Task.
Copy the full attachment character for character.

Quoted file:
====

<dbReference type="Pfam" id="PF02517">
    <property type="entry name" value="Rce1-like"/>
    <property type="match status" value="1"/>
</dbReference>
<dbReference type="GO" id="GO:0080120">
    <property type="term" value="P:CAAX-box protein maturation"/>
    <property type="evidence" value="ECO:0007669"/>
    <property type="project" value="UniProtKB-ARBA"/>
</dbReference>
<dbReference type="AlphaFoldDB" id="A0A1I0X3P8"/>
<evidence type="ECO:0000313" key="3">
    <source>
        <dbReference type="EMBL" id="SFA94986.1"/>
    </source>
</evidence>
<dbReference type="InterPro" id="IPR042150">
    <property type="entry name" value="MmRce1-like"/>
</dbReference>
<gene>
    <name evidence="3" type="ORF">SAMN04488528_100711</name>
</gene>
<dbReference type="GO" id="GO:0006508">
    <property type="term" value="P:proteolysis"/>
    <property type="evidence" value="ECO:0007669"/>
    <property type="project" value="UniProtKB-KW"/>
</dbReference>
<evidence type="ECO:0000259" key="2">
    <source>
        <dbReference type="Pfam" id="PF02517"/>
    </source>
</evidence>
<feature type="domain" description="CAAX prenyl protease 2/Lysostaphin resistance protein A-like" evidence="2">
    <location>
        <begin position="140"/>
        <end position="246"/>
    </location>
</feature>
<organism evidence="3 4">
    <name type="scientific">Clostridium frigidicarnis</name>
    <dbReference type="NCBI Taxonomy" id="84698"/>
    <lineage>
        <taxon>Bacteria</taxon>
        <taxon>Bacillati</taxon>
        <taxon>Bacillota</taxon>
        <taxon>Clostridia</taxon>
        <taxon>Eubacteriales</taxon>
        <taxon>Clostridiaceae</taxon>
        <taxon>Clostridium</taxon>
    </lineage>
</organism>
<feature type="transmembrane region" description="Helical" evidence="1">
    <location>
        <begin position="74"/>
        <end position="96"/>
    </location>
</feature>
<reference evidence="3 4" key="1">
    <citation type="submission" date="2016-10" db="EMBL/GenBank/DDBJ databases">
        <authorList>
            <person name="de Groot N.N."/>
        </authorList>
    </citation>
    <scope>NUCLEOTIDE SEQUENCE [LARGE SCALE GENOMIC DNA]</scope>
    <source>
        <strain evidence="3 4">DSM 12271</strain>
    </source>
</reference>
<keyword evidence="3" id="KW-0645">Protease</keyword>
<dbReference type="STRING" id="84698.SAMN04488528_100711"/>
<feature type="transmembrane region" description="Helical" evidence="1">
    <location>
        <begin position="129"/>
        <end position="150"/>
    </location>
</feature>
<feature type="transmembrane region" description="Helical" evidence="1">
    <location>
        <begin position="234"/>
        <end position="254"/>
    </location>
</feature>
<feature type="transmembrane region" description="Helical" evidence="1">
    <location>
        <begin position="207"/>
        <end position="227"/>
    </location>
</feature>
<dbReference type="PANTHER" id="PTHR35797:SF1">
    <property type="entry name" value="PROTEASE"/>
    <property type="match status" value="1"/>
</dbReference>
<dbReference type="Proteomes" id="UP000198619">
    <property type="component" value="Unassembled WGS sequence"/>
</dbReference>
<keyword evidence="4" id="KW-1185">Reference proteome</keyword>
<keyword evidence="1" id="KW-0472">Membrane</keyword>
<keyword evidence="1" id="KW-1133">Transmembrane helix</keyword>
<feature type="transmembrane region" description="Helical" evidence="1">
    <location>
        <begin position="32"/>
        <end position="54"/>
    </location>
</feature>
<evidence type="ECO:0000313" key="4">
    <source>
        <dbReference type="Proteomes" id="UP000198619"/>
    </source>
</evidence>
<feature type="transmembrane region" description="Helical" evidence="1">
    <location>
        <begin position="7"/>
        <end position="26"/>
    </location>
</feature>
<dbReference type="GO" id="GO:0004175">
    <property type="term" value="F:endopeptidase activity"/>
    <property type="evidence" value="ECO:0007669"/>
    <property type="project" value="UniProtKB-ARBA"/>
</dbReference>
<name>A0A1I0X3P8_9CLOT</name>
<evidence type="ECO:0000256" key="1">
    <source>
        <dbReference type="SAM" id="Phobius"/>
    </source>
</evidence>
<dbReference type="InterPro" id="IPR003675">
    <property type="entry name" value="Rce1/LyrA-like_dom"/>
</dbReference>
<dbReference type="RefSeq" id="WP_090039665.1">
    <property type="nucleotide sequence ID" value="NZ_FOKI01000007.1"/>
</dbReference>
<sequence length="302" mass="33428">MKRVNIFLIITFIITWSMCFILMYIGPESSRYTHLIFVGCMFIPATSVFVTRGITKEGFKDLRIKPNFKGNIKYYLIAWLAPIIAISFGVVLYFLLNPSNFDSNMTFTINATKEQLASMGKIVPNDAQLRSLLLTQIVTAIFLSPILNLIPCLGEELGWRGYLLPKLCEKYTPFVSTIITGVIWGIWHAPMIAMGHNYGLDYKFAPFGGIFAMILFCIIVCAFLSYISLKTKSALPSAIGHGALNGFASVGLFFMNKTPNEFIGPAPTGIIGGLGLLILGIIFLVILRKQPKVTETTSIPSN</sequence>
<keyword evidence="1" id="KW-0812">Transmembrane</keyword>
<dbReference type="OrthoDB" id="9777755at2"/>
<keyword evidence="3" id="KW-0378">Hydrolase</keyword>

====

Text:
<dbReference type="Pfam" id="PF02517">
    <property type="entry name" value="Rce1-like"/>
    <property type="match status" value="1"/>
</dbReference>
<dbReference type="GO" id="GO:0080120">
    <property type="term" value="P:CAAX-box protein maturation"/>
    <property type="evidence" value="ECO:0007669"/>
    <property type="project" value="UniProtKB-ARBA"/>
</dbReference>
<dbReference type="AlphaFoldDB" id="A0A1I0X3P8"/>
<evidence type="ECO:0000313" key="3">
    <source>
        <dbReference type="EMBL" id="SFA94986.1"/>
    </source>
</evidence>
<dbReference type="InterPro" id="IPR042150">
    <property type="entry name" value="MmRce1-like"/>
</dbReference>
<gene>
    <name evidence="3" type="ORF">SAMN04488528_100711</name>
</gene>
<dbReference type="GO" id="GO:0006508">
    <property type="term" value="P:proteolysis"/>
    <property type="evidence" value="ECO:0007669"/>
    <property type="project" value="UniProtKB-KW"/>
</dbReference>
<evidence type="ECO:0000259" key="2">
    <source>
        <dbReference type="Pfam" id="PF02517"/>
    </source>
</evidence>
<feature type="domain" description="CAAX prenyl protease 2/Lysostaphin resistance protein A-like" evidence="2">
    <location>
        <begin position="140"/>
        <end position="246"/>
    </location>
</feature>
<organism evidence="3 4">
    <name type="scientific">Clostridium frigidicarnis</name>
    <dbReference type="NCBI Taxonomy" id="84698"/>
    <lineage>
        <taxon>Bacteria</taxon>
        <taxon>Bacillati</taxon>
        <taxon>Bacillota</taxon>
        <taxon>Clostridia</taxon>
        <taxon>Eubacteriales</taxon>
        <taxon>Clostridiaceae</taxon>
        <taxon>Clostridium</taxon>
    </lineage>
</organism>
<feature type="transmembrane region" description="Helical" evidence="1">
    <location>
        <begin position="74"/>
        <end position="96"/>
    </location>
</feature>
<reference evidence="3 4" key="1">
    <citation type="submission" date="2016-10" db="EMBL/GenBank/DDBJ databases">
        <authorList>
            <person name="de Groot N.N."/>
        </authorList>
    </citation>
    <scope>NUCLEOTIDE SEQUENCE [LARGE SCALE GENOMIC DNA]</scope>
    <source>
        <strain evidence="3 4">DSM 12271</strain>
    </source>
</reference>
<keyword evidence="3" id="KW-0645">Protease</keyword>
<dbReference type="STRING" id="84698.SAMN04488528_100711"/>
<feature type="transmembrane region" description="Helical" evidence="1">
    <location>
        <begin position="129"/>
        <end position="150"/>
    </location>
</feature>
<feature type="transmembrane region" description="Helical" evidence="1">
    <location>
        <begin position="234"/>
        <end position="254"/>
    </location>
</feature>
<feature type="transmembrane region" description="Helical" evidence="1">
    <location>
        <begin position="207"/>
        <end position="227"/>
    </location>
</feature>
<dbReference type="PANTHER" id="PTHR35797:SF1">
    <property type="entry name" value="PROTEASE"/>
    <property type="match status" value="1"/>
</dbReference>
<dbReference type="Proteomes" id="UP000198619">
    <property type="component" value="Unassembled WGS sequence"/>
</dbReference>
<keyword evidence="4" id="KW-1185">Reference proteome</keyword>
<keyword evidence="1" id="KW-0472">Membrane</keyword>
<keyword evidence="1" id="KW-1133">Transmembrane helix</keyword>
<feature type="transmembrane region" description="Helical" evidence="1">
    <location>
        <begin position="32"/>
        <end position="54"/>
    </location>
</feature>
<evidence type="ECO:0000313" key="4">
    <source>
        <dbReference type="Proteomes" id="UP000198619"/>
    </source>
</evidence>
<feature type="transmembrane region" description="Helical" evidence="1">
    <location>
        <begin position="7"/>
        <end position="26"/>
    </location>
</feature>
<dbReference type="GO" id="GO:0004175">
    <property type="term" value="F:endopeptidase activity"/>
    <property type="evidence" value="ECO:0007669"/>
    <property type="project" value="UniProtKB-ARBA"/>
</dbReference>
<name>A0A1I0X3P8_9CLOT</name>
<evidence type="ECO:0000256" key="1">
    <source>
        <dbReference type="SAM" id="Phobius"/>
    </source>
</evidence>
<dbReference type="InterPro" id="IPR003675">
    <property type="entry name" value="Rce1/LyrA-like_dom"/>
</dbReference>
<dbReference type="RefSeq" id="WP_090039665.1">
    <property type="nucleotide sequence ID" value="NZ_FOKI01000007.1"/>
</dbReference>
<sequence length="302" mass="33428">MKRVNIFLIITFIITWSMCFILMYIGPESSRYTHLIFVGCMFIPATSVFVTRGITKEGFKDLRIKPNFKGNIKYYLIAWLAPIIAISFGVVLYFLLNPSNFDSNMTFTINATKEQLASMGKIVPNDAQLRSLLLTQIVTAIFLSPILNLIPCLGEELGWRGYLLPKLCEKYTPFVSTIITGVIWGIWHAPMIAMGHNYGLDYKFAPFGGIFAMILFCIIVCAFLSYISLKTKSALPSAIGHGALNGFASVGLFFMNKTPNEFIGPAPTGIIGGLGLLILGIIFLVILRKQPKVTETTSIPSN</sequence>
<keyword evidence="1" id="KW-0812">Transmembrane</keyword>
<dbReference type="OrthoDB" id="9777755at2"/>
<keyword evidence="3" id="KW-0378">Hydrolase</keyword>